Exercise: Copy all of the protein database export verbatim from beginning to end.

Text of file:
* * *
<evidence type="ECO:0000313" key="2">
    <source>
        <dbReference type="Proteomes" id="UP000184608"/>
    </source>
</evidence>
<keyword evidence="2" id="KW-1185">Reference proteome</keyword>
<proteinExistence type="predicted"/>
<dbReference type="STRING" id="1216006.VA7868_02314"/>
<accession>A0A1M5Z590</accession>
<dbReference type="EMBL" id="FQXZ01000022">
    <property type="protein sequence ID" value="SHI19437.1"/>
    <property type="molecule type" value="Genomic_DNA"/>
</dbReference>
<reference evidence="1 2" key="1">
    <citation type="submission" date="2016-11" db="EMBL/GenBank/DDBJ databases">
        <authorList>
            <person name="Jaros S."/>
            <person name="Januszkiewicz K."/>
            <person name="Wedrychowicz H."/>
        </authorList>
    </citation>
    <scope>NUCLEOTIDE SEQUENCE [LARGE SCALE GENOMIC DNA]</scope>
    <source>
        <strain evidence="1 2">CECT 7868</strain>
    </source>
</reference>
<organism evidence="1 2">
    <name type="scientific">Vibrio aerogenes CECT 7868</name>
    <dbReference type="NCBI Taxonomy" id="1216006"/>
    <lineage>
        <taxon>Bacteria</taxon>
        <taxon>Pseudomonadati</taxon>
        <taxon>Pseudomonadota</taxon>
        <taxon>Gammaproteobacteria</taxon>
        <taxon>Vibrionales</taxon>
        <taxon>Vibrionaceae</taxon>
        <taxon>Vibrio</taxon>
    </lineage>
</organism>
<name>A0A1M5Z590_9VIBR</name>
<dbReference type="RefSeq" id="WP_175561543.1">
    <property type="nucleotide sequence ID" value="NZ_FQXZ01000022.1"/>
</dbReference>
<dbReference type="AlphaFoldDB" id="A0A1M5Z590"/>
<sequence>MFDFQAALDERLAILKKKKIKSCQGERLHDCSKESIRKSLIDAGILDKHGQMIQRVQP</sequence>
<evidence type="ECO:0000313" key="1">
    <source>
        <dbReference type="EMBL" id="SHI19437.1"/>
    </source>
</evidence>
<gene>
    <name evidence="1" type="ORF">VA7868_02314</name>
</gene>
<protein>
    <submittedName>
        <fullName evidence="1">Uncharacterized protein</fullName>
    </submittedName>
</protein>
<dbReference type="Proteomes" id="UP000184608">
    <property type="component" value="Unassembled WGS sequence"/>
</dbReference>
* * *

<evidence type="ECO:0000313" key="2">
    <source>
        <dbReference type="Proteomes" id="UP000184608"/>
    </source>
</evidence>
<keyword evidence="2" id="KW-1185">Reference proteome</keyword>
<proteinExistence type="predicted"/>
<dbReference type="STRING" id="1216006.VA7868_02314"/>
<accession>A0A1M5Z590</accession>
<dbReference type="EMBL" id="FQXZ01000022">
    <property type="protein sequence ID" value="SHI19437.1"/>
    <property type="molecule type" value="Genomic_DNA"/>
</dbReference>
<reference evidence="1 2" key="1">
    <citation type="submission" date="2016-11" db="EMBL/GenBank/DDBJ databases">
        <authorList>
            <person name="Jaros S."/>
            <person name="Januszkiewicz K."/>
            <person name="Wedrychowicz H."/>
        </authorList>
    </citation>
    <scope>NUCLEOTIDE SEQUENCE [LARGE SCALE GENOMIC DNA]</scope>
    <source>
        <strain evidence="1 2">CECT 7868</strain>
    </source>
</reference>
<organism evidence="1 2">
    <name type="scientific">Vibrio aerogenes CECT 7868</name>
    <dbReference type="NCBI Taxonomy" id="1216006"/>
    <lineage>
        <taxon>Bacteria</taxon>
        <taxon>Pseudomonadati</taxon>
        <taxon>Pseudomonadota</taxon>
        <taxon>Gammaproteobacteria</taxon>
        <taxon>Vibrionales</taxon>
        <taxon>Vibrionaceae</taxon>
        <taxon>Vibrio</taxon>
    </lineage>
</organism>
<name>A0A1M5Z590_9VIBR</name>
<dbReference type="RefSeq" id="WP_175561543.1">
    <property type="nucleotide sequence ID" value="NZ_FQXZ01000022.1"/>
</dbReference>
<dbReference type="AlphaFoldDB" id="A0A1M5Z590"/>
<sequence>MFDFQAALDERLAILKKKKIKSCQGERLHDCSKESIRKSLIDAGILDKHGQMIQRVQP</sequence>
<evidence type="ECO:0000313" key="1">
    <source>
        <dbReference type="EMBL" id="SHI19437.1"/>
    </source>
</evidence>
<gene>
    <name evidence="1" type="ORF">VA7868_02314</name>
</gene>
<protein>
    <submittedName>
        <fullName evidence="1">Uncharacterized protein</fullName>
    </submittedName>
</protein>
<dbReference type="Proteomes" id="UP000184608">
    <property type="component" value="Unassembled WGS sequence"/>
</dbReference>